The iCUE software is where all of the magic happens though, and well beyond the fact that cooling profiles can be addressed. First of all, it is unified software, so that all Corsair devices can be controlled within the same system, and you can make all Corsair products have the same pattern at one time, which is cool. Beyond that, you can see the coolant temperature inside of the loop and is what the fan curves are based upon. Going a step further, there is the lighting system, which does all of what we addressed already but goes much further.
Not only are there some thirty or so pre-set options to choose between. Some are individual, some fall into the customizable, and the rest fall into the "lighting link" section where all connected devices are tied together. Even further, you can open a window with all of the LEDs shown on the head unit as well as the fans, and by clicking on one, or groups of LED indicators, you can layer profiles to make the lights do well more than what the team at Corsair could have limited you too.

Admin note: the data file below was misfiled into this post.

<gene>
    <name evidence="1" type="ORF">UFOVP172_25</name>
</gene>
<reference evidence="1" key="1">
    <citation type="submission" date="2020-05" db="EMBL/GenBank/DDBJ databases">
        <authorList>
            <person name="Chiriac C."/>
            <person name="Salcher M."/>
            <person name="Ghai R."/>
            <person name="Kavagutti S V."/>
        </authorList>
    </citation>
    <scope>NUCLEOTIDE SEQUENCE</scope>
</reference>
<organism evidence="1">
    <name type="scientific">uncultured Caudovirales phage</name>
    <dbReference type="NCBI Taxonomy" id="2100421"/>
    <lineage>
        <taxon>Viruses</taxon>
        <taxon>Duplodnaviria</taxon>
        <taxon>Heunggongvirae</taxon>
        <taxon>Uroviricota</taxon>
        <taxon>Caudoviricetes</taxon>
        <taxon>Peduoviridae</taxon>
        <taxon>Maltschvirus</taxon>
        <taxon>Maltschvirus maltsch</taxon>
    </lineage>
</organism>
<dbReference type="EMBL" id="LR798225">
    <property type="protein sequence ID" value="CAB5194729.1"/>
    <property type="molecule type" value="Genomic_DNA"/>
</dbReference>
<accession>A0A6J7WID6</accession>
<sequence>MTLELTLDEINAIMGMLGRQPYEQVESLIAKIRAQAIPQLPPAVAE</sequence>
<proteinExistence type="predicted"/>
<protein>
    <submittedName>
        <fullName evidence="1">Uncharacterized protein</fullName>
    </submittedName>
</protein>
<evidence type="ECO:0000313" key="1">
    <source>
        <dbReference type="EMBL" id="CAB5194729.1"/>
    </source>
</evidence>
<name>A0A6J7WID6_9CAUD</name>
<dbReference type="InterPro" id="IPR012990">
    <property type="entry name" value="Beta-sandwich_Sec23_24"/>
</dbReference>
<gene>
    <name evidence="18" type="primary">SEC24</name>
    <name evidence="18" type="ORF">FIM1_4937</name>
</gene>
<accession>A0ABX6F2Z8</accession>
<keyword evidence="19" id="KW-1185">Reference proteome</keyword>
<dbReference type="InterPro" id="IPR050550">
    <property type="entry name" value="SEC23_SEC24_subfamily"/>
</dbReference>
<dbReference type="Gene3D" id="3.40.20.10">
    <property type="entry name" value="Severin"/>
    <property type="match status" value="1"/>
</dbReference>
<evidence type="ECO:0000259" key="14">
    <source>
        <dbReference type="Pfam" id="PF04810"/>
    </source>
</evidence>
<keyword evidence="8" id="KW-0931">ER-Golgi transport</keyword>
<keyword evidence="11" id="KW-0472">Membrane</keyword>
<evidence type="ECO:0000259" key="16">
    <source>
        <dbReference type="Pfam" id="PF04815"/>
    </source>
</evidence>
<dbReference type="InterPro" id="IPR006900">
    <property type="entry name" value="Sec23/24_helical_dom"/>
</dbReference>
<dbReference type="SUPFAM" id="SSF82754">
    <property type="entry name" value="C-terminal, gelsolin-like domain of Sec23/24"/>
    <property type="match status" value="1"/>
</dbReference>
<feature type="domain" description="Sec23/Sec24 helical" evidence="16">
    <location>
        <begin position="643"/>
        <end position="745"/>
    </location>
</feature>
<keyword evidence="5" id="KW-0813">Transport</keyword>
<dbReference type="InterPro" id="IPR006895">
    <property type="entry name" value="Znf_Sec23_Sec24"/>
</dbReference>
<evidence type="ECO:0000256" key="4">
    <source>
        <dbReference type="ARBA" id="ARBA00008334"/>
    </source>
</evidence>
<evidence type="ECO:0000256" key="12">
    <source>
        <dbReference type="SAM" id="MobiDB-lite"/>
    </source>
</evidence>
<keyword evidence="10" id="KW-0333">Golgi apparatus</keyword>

Corsair has set themselves apart this time, with the introduction of the h115i RGB Platinum CPU cooler, and we will tell you why. In the old days, all AIOs were loud, and companies tired their hardest to be on the top of the chart. Then came the silent and RGB phase of coolers, where it seems some teething issues were looked over, things were tweaked, and maybe they realized that when a $50 cooler can beat your $120 solution, you may need to rethink the game. In all aspects, for whatever reasons, we feel that the H115i RGB Platinum has raised the stakes to all other AIO makers out there.
They have found a pleasing balance to keep all of their potential customers what they want. If you want silent and pretty to look at, you got it. If you want performance over everything else, and you want to turn out the lights for late night benching sessions, have at it. The H115i RGB Platinum has stood up to the testing, has many new implementations and features we have not seen on any others yet, and with a $169.99 MSRP attached to it, you get much more for the dollar than in previous offerings. If you are in the market for a new AIO for your latest build, head over to Corsair, and check out the new Platinum series of coolers. They have it all, no matter what you desire of it.
The Bottom Line: The H115i RGB Platinum is an AIO anyone can love and appreciate. A perfect mix of silence or performance with stunning looks and the utmost in control of it all. While the price is high, we still feel there is plenty here to make you want to grab it anyways!